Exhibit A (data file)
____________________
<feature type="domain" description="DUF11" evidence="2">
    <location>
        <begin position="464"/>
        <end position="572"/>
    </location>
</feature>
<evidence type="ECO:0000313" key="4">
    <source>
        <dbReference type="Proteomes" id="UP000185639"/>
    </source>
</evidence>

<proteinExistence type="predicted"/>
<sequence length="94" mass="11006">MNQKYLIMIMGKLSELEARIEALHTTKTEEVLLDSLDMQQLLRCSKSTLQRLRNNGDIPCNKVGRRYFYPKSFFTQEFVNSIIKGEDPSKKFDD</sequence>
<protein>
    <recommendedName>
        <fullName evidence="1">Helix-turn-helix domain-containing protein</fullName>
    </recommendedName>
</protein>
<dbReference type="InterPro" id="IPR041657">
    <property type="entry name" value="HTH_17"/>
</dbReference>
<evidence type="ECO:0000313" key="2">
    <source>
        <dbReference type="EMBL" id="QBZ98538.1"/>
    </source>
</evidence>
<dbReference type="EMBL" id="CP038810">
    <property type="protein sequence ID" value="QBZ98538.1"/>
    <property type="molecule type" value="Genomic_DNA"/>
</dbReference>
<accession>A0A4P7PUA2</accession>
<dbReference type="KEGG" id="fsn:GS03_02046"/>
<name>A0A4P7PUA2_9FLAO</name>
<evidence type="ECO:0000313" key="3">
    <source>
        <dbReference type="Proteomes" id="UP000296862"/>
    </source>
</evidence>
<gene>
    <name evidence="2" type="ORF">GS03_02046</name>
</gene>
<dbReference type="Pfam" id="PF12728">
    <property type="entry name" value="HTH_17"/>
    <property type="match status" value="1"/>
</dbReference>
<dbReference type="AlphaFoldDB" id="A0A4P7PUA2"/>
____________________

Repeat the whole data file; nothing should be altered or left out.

<feature type="domain" description="DUF11" evidence="2">
    <location>
        <begin position="464"/>
        <end position="572"/>
    </location>
</feature>
<evidence type="ECO:0000313" key="4">
    <source>
        <dbReference type="Proteomes" id="UP000185639"/>
    </source>
</evidence>

<proteinExistence type="predicted"/>
<sequence length="94" mass="11006">MNQKYLIMIMGKLSELEARIEALHTTKTEEVLLDSLDMQQLLRCSKSTLQRLRNNGDIPCNKVGRRYFYPKSFFTQEFVNSIIKGEDPSKKFDD</sequence>
<protein>
    <recommendedName>
        <fullName evidence="1">Helix-turn-helix domain-containing protein</fullName>
    </recommendedName>
</protein>
<dbReference type="InterPro" id="IPR041657">
    <property type="entry name" value="HTH_17"/>
</dbReference>
<evidence type="ECO:0000313" key="2">
    <source>
        <dbReference type="EMBL" id="QBZ98538.1"/>
    </source>
</evidence>
<dbReference type="EMBL" id="CP038810">
    <property type="protein sequence ID" value="QBZ98538.1"/>
    <property type="molecule type" value="Genomic_DNA"/>
</dbReference>
<accession>A0A4P7PUA2</accession>
<dbReference type="KEGG" id="fsn:GS03_02046"/>
<name>A0A4P7PUA2_9FLAO</name>
<evidence type="ECO:0000313" key="3">
    <source>
        <dbReference type="Proteomes" id="UP000296862"/>
    </source>
</evidence>
<gene>
    <name evidence="2" type="ORF">GS03_02046</name>
</gene>
<dbReference type="Pfam" id="PF12728">
    <property type="entry name" value="HTH_17"/>
    <property type="match status" value="1"/>
</dbReference>
<dbReference type="AlphaFoldDB" id="A0A4P7PUA2"/>